Measure the evidentiary value of forensic science testing to our medico-legal stakeholders.
Contribute to the general forensic science literature by publishing method validations, case reports, process improvements, wellness data, and quality assurance and organizational development strategies.
CFS-Wide Project Proposals
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Study of the effects of providing scientific expert witness testimony remotely versus in-person in Ontario courts: effectiveness, cost and efficiency.
Study of the effects of providing scientific expert witness testimony remotely versus in-person in Ontario courts: effectiveness, cost and efficiency.Background:
A recent RAND corporation publication https://www.rand.org/content/dam/rand/pubs/research_reports/RR3200/RR3222/RAND_RR3222.pdf identified the need for research to better understand the effect of “telepresence technology” on court proceedings. Of specific interest are the experiences of witnesses and other court participants, identification of technical issues that influence the effectiveness of remote testimony, and the impact of this technology on the court in terms of efficiency and costs. The staggered implementation of remote testimony by the Centre of Forensic Sciences (CFS) provides an opportunity to examine these issues.Research Objective:
To outline the approach taken by the CFS to provide scientific expert witness testimony remotely, and to compare the costs, efficiency, and effectiveness of this approach as compared to in-person testimony.Partnership Opportunity: Seeking a partner to compile, examine, and analyse existing data from the CFS regarding the use of video testimony and in-person testimony by its staff for court proceedings within the province of Ontario. Multiple data sources are available for possible examination:
- Overview of CFS approach to video testimony, including training provided to staff, equipment setup, use and maintenance, communication with and education for courts, and use of video testimony agreements
- Information on CFS use of video testimony over time, and comparison with use of in-person testimony. Information available for compilation includes: # of court “attendances” in-person and by video, # of court testimonies in person and by video, information on the type of court cases for which video testimony has been provided, and limited data regarding costs associated with video and in-person court attendance
- data comparing the number of court attendances and testimonies in a specific courthouse before and after implementation of a video testimony agreement.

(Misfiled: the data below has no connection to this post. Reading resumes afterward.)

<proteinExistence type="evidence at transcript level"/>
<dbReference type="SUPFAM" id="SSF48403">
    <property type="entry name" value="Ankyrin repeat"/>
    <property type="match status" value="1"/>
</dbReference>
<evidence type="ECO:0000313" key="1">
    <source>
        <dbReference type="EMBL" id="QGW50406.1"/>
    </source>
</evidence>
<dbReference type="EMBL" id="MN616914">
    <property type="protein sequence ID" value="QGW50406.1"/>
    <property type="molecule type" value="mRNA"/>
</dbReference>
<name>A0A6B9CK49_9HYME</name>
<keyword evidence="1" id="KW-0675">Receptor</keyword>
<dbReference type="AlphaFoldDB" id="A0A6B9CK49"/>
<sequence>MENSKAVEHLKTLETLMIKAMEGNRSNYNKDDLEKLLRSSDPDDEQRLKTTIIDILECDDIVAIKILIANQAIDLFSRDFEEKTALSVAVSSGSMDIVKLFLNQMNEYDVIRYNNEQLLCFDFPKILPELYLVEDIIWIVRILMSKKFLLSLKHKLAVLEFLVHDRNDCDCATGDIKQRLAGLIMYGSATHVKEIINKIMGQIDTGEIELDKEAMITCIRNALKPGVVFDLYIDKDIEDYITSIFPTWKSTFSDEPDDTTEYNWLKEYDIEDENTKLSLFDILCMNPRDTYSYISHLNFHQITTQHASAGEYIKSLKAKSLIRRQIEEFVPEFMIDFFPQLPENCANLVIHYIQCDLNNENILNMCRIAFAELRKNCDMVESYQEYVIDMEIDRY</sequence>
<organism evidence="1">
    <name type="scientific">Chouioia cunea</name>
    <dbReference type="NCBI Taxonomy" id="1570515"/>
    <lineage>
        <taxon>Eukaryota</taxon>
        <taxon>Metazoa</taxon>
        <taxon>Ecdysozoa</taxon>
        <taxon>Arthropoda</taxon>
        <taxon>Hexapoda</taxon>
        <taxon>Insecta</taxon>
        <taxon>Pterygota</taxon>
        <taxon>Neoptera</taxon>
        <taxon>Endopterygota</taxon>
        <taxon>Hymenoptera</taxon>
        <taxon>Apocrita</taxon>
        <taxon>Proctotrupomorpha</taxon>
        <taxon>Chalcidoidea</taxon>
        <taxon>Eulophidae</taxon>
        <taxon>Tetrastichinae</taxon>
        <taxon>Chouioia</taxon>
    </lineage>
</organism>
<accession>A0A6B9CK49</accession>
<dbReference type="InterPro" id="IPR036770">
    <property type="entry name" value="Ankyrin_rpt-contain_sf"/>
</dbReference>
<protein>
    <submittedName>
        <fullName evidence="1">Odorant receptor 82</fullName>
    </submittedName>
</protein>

- data comparing the number of court attendance and testimonies for the northern part of the province which predominantly uses video testimony, versus that of the southern part of the province which predominantly uses in-person testimony
- Limited results to date comparing the number of court attendances and testimonies prior to the COVID-19 pandemic with those after court proceedings resumed in the province. With the resumption of courts, the CFS implemented default remote testimony provision.
- Comparison of anonymized “court attendance letters” which include feedback from crown and/or defence attorneys regarding the quality of testimony and witness availability. These have been obtained for both in-person and remote testimonies.
The partner must have prior experience and expertise in data compilation, examination and analysis, including identification of data limitations. The partner must be willing and able to identify the most probative data for analysis, compile relevant information from multiple sources of raw data, and act as the prime author for manuscript preparation.Resources Available:
CFS will provide the raw data for analysis, make knowledgeable staff available to explain the CFS approach to video testimony, provide relevant documents, and to assist with subject expertise during manuscript preparation.
|CFS Project Lead
|Dr. Amy Peaire & Janice Hellman
|Trent University and Ontario Tech University
|Rhonda Smith (Trent U) & Dr. Cecilia Hageman (OTU)
Preparedness of the Ontario Criminal Justice system to Accept Evaluative Reporting in Forensic Expert Reporting and Testimony
Preparedness of the Ontario Criminal Justice system to Accept Evaluative Reporting in Forensic Expert Reporting and TestimonyBackground:
As the CFS navigates the use of Evaluative Reporting in casework, it is critical to understand early in the development phase whether members of the Ontario courts (lawyers, judges, juries) are aware of the principles of evaluative reporting, and to what extent they are prepared to accept this type of reporting and testimony in court proceedings. The results of this study would inform the development of evaluative reporting at CFS, and stakeholder involvement at the outset is considered integral to the process. For further background information read, An introductory guide to evaluative reporting in forensic science, Catoggio, D et.al., Australian Journal of Forensic Sciences, 2019, Vol. 51, Issue Sup1, pp. S247-S251.Research Objective:
Survey members of the justice community to measure awareness and understanding of the principles of evaluative reporting and explore attitudes with respect to this new approach to forensic reporting. Use tools such as town hall meetings or one-on-one interviews if needed.Partnership Opportunity:
Assist the CFS as it moves toward evaluative reporting as a means to deal with uncertainty and provide a balanced approach to evidence interpretation. Properly applied, cognitive bias can be minimised. Contribute to the growing literature on this critical subject.Resources Required:
Expertise with conducting surveys. Statistical interpretation of data.Resources Available:
CFS data sources and connections to clients and stakeholders.
|CFS Project Lead
|D. Bagby, T. Brutzki, A. Lacalamita & P. Solbeck
|Ontario Tech University
|Dr. Cecilia Hageman